This ancient Greek comedy highlights how both ancient and modern societies are fueled by wealth. It is the tale of a virtuous but poor man named Chremylos who sets on a journey to Delphi to seek the advice of the oracle. As instructed by the god Apollo, Chremylos invites the first man he meets into his home. That man turns out to be a god in disguise; it is the god Plutus who portrays himself as a blind beggar. After some twists and turns in the story, the beggar’s eyesight is restored. The moral of the play is that wealth is distributed randomly, and if eyesight can be restored then wrongs can go right. It is not impossible for the world to become a better place.



The Ancient Theatre of Epidaurus

Directed by Yorgos Kimoulis

July 1 – 2

The Persians by Aeschylus

This play is based on the true events behind the victory of Greeks against the Persians during the Battle of Salamis in 480 B.C. As they say, there are always two sides to every story. In the play, the Persians proclaim that one day Athenians may face the same fate of loss and defeat. The Persians stirred controversy at the time. Aristotle perceived it as being sympathetic towards the Persians. However, Aristophanes saw it as a celebration of Greek victory in the context of an ongoing war.

ΘΕ.ΑΜ.Α. The Persians, Aeschylus

The Persians

National Theatre of Greece

Performance by the Disabled Theatre Group

July 13-14

Orestia by Aeschylus

Orestia is based on a trilogy of three linked plays Agamemnon, The Libation Bearers and The Eumenides. It is about the murder of King of Mycenae Agamemnon by his wife Clytemnestra and her lover Aegisthus, and the revenge taken by the son Orestes. Aeschylus used many metaphors relating to night, day, storms and winds. In the play Orestes conveys the message of humanity which is very much an important subject in the modern society.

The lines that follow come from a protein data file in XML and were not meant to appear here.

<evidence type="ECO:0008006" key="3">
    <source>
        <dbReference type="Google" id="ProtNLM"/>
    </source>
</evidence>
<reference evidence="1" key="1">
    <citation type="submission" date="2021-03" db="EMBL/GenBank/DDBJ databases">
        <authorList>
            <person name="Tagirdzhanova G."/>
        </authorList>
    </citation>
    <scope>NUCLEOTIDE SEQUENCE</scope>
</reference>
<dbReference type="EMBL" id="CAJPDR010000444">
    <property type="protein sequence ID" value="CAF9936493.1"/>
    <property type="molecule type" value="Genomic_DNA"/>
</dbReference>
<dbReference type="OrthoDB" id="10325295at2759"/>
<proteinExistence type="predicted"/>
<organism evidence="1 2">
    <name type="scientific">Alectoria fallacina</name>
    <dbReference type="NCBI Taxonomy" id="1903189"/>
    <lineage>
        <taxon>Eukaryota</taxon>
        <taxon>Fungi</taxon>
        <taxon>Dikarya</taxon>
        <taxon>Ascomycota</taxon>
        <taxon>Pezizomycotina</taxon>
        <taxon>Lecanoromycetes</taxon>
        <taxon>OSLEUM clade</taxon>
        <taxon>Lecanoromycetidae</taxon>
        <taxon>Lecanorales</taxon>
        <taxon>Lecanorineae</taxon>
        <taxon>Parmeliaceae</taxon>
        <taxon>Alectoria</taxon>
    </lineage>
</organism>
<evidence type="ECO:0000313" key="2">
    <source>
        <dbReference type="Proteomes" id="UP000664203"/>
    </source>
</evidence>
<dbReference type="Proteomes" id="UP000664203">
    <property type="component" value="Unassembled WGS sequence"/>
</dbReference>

Oresteia - film stills


Directed by Yannis Houvardas

The Ancient Theatre of Epidaurus

July 8-9

Seven Against Thebes by Aeschylus

Seven Against Thebes is a tragedy about the battle of two brothers Eteocles and Polynices to claim the throne of Thebes. Despite their father’s will to alternate the throne every year, the two brothers chose to fight against each other which results in their death. The play is an example of human affairs, the cycle of poverty, injustice and oppression. In his work, Aeschylus pointed out that stable institutions could prevent tragic events. The play ends with a message of hope for humanity, that love and kindness will prevail hatred and revenge — a message that withstands time.


Seven Against Thebes

Directed by Cezaris Graužinis

The Ancient Theatre of Epidaurus

Performance by the National Theatre of Northern Greece

July 22-23

Oedipus Rex by Sophocles

This Athenian tragedy describes the mission of Oedipus to uncover the curse that has befallen Thebes. As he goes in search of the murderer responsible for the previous King Laius’ death, a prophet sheds light on the mystery telling him that he was the one who killed Laius. As the story unfolds, Oedipus had unwillingly killed his own father and was married to his own mother. The morale of the story focuses on the people’s willingness to ignore the truth and how events unfold based on avoiding the facts.

Oedipus Rex

The Ancient Theatre of Epidaurus.

Directed by Cezaris Graužinis

July 6-7

Antigone by Sophocles  

This play is a continuation to the Seven Against Thebes by Aeschylus. In the play, Antigone, the sister of Polynices, disobeys the laws imposed by the state. She refuses to bury her brother after he dies fighting against his brother Eteocles. The play shows the tensions between moral law versus the law of the state while exploring the importance of authority and family obligations.


The National Theatre of Greece in Athens

Performances begin July 15.


We hope you enjoy reading about how ancient Greek theatre has stood the test of time and continues to leave a mark on our modern world. Have you watched any of the aforementioned plays?